Abstract: Offshore wind turbines supported on monopile foundations are dynamically sensitive because the overall natural frequencies of these structures are close to the different forcing frequencies imposed upon them. The structures are designed for an intended life of 25 to 30 years, but little is known about their long term behaviour. To study their long term behaviour, a series of laboratory tests were conducted in which a scaled model wind turbine supported on a monopile in kaolin clay was subjected to between 32,000 and 172,000 cycles of horizontal loading and the changes in natural frequency and damping of the model were monitored. The experimental results are presented using a non-dimensional framework based on an interpretation of the governing mechanics. The change in natural frequency was found to be strongly dependent on the shear strain level in the soil next to the pile. Practical guidance for choosing the diameter of monopile is suggested based on element test results using the concept of volumetric threshold shear strain.

269 citations

Journal ArticleDOI
TL;DR: In this paper, a simplified way of carrying out the design of monopiles based on necessary data (i.e. the least amount of data), namely site characteristics (wind speed at reference height, wind turbulence intensity, water depth, wave height and wave period), turbine characteristics (rated power, rated wind speed, rotor diameter, cut-in and cut-out speed, mass of the rotor-nacelle-assembly) and ground profile (soil stiffness variation with depth and soil stiffness at one diameter depth).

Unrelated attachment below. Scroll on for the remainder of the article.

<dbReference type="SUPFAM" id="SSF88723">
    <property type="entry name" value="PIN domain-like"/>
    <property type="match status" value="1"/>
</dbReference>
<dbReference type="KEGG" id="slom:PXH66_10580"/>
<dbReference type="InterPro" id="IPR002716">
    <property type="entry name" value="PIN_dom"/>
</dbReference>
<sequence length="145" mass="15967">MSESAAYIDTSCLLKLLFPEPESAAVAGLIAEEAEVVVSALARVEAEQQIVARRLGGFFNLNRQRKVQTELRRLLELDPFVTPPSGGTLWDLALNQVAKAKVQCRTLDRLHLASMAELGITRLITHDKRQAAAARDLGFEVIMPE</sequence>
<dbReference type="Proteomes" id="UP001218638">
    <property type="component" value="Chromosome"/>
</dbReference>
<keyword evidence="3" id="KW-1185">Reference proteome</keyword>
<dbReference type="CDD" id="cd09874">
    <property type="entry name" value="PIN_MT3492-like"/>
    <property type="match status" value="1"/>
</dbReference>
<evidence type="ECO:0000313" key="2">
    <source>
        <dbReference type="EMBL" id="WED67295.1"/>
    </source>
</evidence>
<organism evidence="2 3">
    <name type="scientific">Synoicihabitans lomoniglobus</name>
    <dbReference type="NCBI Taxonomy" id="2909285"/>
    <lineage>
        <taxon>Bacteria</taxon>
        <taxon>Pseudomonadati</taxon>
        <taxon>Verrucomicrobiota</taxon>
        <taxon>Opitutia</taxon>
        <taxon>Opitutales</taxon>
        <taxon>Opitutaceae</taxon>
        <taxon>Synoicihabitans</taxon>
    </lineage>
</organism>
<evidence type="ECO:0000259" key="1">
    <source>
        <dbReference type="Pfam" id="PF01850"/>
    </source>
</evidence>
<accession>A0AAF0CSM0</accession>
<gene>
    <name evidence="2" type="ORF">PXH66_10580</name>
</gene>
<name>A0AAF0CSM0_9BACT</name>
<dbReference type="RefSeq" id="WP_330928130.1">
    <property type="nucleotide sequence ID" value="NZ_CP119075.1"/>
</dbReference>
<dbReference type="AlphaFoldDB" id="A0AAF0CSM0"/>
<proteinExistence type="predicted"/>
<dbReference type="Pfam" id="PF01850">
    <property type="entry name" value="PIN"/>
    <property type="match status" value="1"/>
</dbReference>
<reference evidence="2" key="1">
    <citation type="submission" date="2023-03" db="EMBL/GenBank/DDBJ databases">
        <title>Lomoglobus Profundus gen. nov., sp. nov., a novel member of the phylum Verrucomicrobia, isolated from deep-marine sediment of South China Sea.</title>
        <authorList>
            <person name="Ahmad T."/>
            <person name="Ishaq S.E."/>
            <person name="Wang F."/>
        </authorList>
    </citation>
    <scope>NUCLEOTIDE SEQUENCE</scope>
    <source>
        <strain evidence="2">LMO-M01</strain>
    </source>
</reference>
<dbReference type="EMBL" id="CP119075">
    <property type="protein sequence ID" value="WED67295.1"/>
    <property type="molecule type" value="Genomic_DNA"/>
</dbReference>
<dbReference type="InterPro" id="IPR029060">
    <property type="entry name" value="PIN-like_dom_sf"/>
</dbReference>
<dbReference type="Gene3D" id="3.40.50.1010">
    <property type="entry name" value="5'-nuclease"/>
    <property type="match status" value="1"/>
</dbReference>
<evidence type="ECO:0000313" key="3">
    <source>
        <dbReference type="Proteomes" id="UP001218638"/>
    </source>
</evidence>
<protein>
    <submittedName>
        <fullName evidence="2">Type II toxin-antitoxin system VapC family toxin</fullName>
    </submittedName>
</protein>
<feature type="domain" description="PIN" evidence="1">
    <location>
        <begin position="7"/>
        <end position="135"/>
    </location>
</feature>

Abstract: A simplified design procedure for foundations of offshore wind turbines is often useful as it can provide the types and sizes of foundation required to carry out financial viability analysis of a project and can also be used for tender design. This paper presents a simplified way of carrying out the design of monopiles based on necessary data (i.e. the least amount of data), namely site characteristics (wind speed at reference height, wind turbulence intensity, water depth, wave height and wave period), turbine characteristics (rated power, rated wind speed, rotor diameter, cut-in and cut-out speed, mass of the rotor-nacelle-assembly) and ground profile (soil stiffness variation with depth and soil stiffness at one diameter depth). Other data that may be required for final detailed design are also discussed. A flowchart of the design process is also presented for visualisation of the rather complex multi-disciplinary analysis. Where possible, validation of the proposed method is carried out based on field data and references/guidance are also drawn from codes of practice and certification bodies. The calculation procedures that are required can be easily carried out either through a series of spreadsheets or simple hand calculations. An example problem emulating the design of foundations for London Array wind farm is taken to demonstrate the proposed calculation procedure. The data used for the calculations are obtained from publicly available sources and the example shows that the simplified method arrives at a similar foundation to the one actually used in the project.